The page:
Wednesday, August 11, 2010

Where Are We?

Yesterday I for some foolish reason thought the Fed would do the right thing by doing nothing with regards to using MBS pay downs which are in itself inherently deflationary to buy treasuries which are in fact more deflationary. How stupid I was. Shame on me. The Fed yesterday just continued the same flawed policy that has done nothing to improve the general economic climate. More of the same. Extend and pretend that more debt and leverage is the cure for existing debt and leverage. It’s like the Fed has the magic cure for Lindsey Lohan’s substance abuse problems. I know! Lets help Lindsey by liquoring her up some more. By god! Let’s buy her a liquor store. For the average rational person this would sound asinine, but in the Fed’s world, supported by fancy charts and graphs by PhD’s, it’s the logical thing to do. As one gains more advanced degrees one gets to be more disconnected from reality and rational thought. They get lost in their own sordid ideologies.

The Fed’s incessant obsession over anecdotal evidence of deflation will at the end of the day bring devastating spiraling empirical deflation via fear as investors will totally lose confidence in markets. When this happens, forced selling will lead to liquidations at any price. We will have another uneven asymmetrical deleveraging of financial assets. The tragedy of Lehman was not its bankruptcy but how haphazardly it was handled. It was a Chinese Fire drill that Monday morning in September 2008. Everyone and their mother had this ludicrous idea that magically Lehman’s debts would go away over the weekend via a tax payer funded bailout. Lehman was a gone case, it needed to die, but it could have been handled a lot better. The financial system needs to restructure and deleverage. This can be accomplished in an orderly fashion if we have competent policy makers with competent realistic policies. Again, most of the policy makers have advanced degrees and incredible wealth that has distorted their thinking of what’s rational and real. If Sarah Palin had any brains she would use this to her advantage, but she is not interested in making sensible policy but furthering her own unrealistic ideological policies.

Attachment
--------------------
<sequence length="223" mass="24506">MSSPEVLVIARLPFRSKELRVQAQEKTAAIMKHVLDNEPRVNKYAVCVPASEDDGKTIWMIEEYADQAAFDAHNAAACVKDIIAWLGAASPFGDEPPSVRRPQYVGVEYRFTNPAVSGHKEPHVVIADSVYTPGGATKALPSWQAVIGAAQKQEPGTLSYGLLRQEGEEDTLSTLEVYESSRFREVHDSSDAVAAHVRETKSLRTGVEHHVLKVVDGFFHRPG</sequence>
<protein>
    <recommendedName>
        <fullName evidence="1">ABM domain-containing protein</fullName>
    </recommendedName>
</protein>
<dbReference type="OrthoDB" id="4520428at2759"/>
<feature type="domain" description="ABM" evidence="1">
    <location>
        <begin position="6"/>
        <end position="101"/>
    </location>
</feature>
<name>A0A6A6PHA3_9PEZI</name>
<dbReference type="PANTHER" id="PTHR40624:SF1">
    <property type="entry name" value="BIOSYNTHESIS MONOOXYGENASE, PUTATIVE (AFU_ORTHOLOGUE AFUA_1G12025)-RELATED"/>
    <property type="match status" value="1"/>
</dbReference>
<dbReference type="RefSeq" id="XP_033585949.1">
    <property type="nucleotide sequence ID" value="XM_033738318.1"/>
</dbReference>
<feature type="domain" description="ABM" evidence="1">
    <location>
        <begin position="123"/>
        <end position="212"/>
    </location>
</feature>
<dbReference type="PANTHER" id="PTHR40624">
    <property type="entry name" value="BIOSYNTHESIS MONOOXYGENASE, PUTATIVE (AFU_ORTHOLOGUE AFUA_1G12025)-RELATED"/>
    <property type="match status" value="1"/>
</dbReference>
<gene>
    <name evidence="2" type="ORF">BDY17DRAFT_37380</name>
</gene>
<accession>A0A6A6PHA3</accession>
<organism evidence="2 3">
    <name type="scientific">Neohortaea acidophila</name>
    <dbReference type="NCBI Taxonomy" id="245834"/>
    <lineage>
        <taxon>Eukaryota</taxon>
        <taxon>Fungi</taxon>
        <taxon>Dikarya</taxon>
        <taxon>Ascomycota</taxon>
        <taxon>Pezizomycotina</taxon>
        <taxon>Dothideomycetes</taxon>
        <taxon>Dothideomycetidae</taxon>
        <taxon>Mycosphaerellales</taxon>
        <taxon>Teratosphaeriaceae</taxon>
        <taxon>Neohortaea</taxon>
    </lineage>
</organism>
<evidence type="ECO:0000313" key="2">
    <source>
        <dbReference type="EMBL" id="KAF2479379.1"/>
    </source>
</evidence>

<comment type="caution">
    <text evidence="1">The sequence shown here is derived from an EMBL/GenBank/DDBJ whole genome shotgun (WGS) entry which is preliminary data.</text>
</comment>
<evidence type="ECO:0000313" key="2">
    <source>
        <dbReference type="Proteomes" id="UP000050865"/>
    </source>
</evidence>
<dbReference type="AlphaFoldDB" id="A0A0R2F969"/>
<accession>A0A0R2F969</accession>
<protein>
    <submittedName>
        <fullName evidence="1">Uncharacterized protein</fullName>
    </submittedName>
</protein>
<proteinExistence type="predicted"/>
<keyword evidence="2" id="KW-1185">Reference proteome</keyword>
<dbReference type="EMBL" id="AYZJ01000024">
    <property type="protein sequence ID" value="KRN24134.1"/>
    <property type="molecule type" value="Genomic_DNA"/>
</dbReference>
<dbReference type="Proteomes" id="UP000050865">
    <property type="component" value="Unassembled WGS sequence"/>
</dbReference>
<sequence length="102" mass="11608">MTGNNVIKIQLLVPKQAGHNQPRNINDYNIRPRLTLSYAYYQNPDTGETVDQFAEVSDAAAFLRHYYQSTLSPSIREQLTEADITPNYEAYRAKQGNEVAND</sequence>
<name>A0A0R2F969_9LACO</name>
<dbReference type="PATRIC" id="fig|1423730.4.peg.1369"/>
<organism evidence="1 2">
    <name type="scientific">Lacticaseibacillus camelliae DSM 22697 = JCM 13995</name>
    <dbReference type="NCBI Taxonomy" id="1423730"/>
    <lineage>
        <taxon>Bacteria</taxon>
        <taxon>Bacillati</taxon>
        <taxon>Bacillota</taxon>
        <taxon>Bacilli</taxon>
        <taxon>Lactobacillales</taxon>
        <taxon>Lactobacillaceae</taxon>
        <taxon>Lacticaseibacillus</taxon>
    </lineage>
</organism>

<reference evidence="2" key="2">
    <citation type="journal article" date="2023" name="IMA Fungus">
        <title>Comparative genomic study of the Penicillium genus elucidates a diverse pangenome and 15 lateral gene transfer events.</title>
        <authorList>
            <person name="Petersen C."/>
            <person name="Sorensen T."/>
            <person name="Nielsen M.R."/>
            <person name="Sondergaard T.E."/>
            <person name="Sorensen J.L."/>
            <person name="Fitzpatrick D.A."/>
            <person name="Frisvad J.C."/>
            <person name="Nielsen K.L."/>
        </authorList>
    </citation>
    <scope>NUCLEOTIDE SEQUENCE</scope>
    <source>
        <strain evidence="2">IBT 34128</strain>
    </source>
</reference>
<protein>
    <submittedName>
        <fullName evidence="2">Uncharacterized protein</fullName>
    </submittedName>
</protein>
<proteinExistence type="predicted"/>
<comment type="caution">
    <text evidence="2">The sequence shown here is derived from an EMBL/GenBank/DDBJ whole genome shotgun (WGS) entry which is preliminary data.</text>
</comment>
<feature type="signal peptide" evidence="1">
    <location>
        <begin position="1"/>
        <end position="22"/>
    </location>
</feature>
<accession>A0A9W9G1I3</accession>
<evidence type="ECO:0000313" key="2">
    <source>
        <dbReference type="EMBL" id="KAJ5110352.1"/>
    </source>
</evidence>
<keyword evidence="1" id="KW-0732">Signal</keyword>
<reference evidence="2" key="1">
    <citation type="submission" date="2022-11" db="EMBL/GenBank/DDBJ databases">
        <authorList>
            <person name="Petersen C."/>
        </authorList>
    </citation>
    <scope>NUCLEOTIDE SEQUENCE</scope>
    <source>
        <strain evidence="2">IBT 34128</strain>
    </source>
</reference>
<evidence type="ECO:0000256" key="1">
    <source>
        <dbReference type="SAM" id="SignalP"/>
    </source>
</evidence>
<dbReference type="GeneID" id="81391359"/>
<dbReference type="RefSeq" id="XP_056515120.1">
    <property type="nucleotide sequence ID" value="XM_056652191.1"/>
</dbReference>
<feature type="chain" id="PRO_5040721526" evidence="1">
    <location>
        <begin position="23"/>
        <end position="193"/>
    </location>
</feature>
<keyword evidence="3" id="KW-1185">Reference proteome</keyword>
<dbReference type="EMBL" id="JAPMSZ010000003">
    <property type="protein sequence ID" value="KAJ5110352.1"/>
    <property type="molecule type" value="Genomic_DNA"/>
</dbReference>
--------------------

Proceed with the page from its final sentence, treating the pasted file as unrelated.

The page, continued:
The questions remains. Who is winning the steel cage death match between deflation and inflation? I say at the moment its deflation, but deflation isn’t standing over inflation with a folding chair or have inflation in the figure four leg lock. Inflation is not tapping out at the moment. My feeling is that deflation is winning and that there is nothing wrong with that. The rational good guys are winning over the bubblicious guys. Over the long haul, no matter what the Fed does, deflationary forces will counteract any expansion of monetary policy. This has been the theme in Japan and will be the theme here. There is too much debt that needs to either restructured or defaulted on. There are too many homes that are overpriced relative to income. These are too many homeowners who are underwater on their mortgages. This problem will have a major effect on the economy for the next 10 years. What we have seen is a massive increase in government obligations to the point that the government has lost control of policy. It’s this policy that continues to reward bankers and traders with free money to speculate. Money and wealth on Wall Street are never won or lost. It’s simply transferred. This is what has happened in our society as a whole. Money from the middle class is being transferred to the elite class at breathtaking speeds. The middle class has been effectively wiped out.